The fact that it was Peter, James, and John who accompanied Jesus to the mountain recalls the first time Jesus called men to follow him, in Luke these same three men (Matthew, Mark, and Andrew). In Luke, that marked a shift in focus from Jesus' preparation and ministry to the response of others to that ministry, as well as a shift to a concern with discipleship (see Commentary for Luke 5:1-11). These three fishermen together "left everything and followed him" (5:11), and became the inner circle, the leaders, of the disciples. Here, they followed Jesus to the mountain and into this extraordinary experience. This suggests that even though this experience is mainly centered around Jesus, it also in some way involves these three leaders of the disciples.
The fact that Jesus journeyed to a mountain to pray recalls another time when Jesus had gone to a mountain to pray, and then returned to choose the Twelve who would help him minister to the crowds (6:12). For Luke, the mountain becomes a metaphor for the place to encounter God, where communion with God helps set a direction of action. This places this event in the context of religious experience. But it is not experience for the sake of experience; the other elements of this narrative as well the nature of the experience itself give very specific shape to this event and prevent it from becoming simply a mystical encounter with God.
Prayer itself is important to Luke, and at crucial junctures in Jesus' ministry, such as his baptism (3:21), Peter's confession (9:18), or facing the crucifixion (22:41), he points to the fact that Jesus was praying (also 5:16, 11:1; cf. the role of other's prayers, 1:10, 13, 2:37, 18:1, 10). It is significant here that Luke is the only Gospel that tells us that Jesus went up the mountain to pray. The most direct connection of this event with Jesus' prayers is at his baptism. There in the context of Jesus praying (3:21), the heavens opened, the Spirit descended, and the voice from heaven confirmed Jesus' identity and mission (see Commentary for Luke 3:15-17, 21-22).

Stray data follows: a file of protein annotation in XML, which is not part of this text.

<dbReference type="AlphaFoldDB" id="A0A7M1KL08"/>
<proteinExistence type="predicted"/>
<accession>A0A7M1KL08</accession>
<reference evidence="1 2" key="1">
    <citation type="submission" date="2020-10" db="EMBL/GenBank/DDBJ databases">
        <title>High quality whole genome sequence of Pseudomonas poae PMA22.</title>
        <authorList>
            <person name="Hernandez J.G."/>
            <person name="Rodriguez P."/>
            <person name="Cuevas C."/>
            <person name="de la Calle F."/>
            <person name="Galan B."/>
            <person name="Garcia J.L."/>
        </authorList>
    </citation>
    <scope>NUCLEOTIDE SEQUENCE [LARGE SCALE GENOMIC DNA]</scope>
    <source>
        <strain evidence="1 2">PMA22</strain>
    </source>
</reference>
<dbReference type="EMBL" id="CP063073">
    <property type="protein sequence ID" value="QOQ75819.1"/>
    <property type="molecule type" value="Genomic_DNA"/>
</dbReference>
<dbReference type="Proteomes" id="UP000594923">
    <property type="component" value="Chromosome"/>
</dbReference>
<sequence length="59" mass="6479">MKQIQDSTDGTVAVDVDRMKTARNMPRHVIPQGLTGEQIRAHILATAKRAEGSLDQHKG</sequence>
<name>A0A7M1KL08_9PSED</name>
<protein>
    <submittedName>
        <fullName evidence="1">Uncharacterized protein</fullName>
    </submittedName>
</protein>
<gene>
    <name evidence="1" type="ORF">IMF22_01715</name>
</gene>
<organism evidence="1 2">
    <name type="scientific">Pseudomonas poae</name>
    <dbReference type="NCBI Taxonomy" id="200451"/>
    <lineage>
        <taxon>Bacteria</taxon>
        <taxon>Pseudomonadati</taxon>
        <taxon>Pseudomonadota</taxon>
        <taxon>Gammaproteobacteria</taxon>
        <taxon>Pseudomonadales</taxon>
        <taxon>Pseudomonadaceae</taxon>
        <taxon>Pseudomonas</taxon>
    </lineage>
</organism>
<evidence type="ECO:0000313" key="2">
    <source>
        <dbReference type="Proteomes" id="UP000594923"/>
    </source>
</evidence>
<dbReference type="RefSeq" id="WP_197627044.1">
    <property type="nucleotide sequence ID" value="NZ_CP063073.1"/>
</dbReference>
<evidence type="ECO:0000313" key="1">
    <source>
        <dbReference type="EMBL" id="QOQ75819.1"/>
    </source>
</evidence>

It is significant that this narrative follows immediately the questions that Jesus put to his disciples: "Who do the crowds say that I am?" and "Who do you say that I am?" (18, 20). It is also significant that the voice from the cloud here (v. 35) confirms Jesus' identity just as the voice from heaven did at Jesus' Baptism (3:22). This not only suggests a pivotal event here, a new turning point in Jesus' ministry, it also links these two religious experiences of baptism and transfiguration as part of the definition of who Jesus is and what he is about.